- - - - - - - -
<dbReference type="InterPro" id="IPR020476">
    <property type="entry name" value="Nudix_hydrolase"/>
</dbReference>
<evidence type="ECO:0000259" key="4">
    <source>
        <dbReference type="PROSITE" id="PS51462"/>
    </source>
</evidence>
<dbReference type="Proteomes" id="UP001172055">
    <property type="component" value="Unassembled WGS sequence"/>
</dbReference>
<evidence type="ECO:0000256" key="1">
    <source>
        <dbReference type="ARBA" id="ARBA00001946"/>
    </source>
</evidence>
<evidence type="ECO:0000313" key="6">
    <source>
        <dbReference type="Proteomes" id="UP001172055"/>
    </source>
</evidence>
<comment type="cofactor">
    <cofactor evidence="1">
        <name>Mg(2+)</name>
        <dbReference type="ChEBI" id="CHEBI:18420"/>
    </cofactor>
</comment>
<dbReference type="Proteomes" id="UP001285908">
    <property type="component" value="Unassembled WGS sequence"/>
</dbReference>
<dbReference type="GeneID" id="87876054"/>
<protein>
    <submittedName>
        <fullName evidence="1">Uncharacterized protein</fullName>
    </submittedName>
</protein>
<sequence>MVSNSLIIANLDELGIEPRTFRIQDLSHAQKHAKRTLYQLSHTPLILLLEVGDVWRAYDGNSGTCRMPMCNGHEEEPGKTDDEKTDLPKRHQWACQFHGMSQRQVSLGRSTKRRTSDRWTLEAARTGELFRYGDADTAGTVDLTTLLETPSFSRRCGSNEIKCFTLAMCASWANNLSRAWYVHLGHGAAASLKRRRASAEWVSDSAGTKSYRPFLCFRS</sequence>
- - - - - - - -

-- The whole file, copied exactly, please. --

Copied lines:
<dbReference type="InterPro" id="IPR020476">
    <property type="entry name" value="Nudix_hydrolase"/>
</dbReference>
<evidence type="ECO:0000259" key="4">
    <source>
        <dbReference type="PROSITE" id="PS51462"/>
    </source>
</evidence>
<dbReference type="Proteomes" id="UP001172055">
    <property type="component" value="Unassembled WGS sequence"/>
</dbReference>
<evidence type="ECO:0000256" key="1">
    <source>
        <dbReference type="ARBA" id="ARBA00001946"/>
    </source>
</evidence>
<evidence type="ECO:0000313" key="6">
    <source>
        <dbReference type="Proteomes" id="UP001172055"/>
    </source>
</evidence>
<comment type="cofactor">
    <cofactor evidence="1">
        <name>Mg(2+)</name>
        <dbReference type="ChEBI" id="CHEBI:18420"/>
    </cofactor>
</comment>
<dbReference type="Proteomes" id="UP001285908">
    <property type="component" value="Unassembled WGS sequence"/>
</dbReference>
<dbReference type="GeneID" id="87876054"/>
<protein>
    <submittedName>
        <fullName evidence="1">Uncharacterized protein</fullName>
    </submittedName>
</protein>
<sequence>MVSNSLIIANLDELGIEPRTFRIQDLSHAQKHAKRTLYQLSHTPLILLLEVGDVWRAYDGNSGTCRMPMCNGHEEEPGKTDDEKTDLPKRHQWACQFHGMSQRQVSLGRSTKRRTSDRWTLEAARTGELFRYGDADTAGTVDLTTLLETPSFSRRCGSNEIKCFTLAMCASWANNLSRAWYVHLGHGAAASLKRRRASAEWVSDSAGTKSYRPFLCFRS</sequence>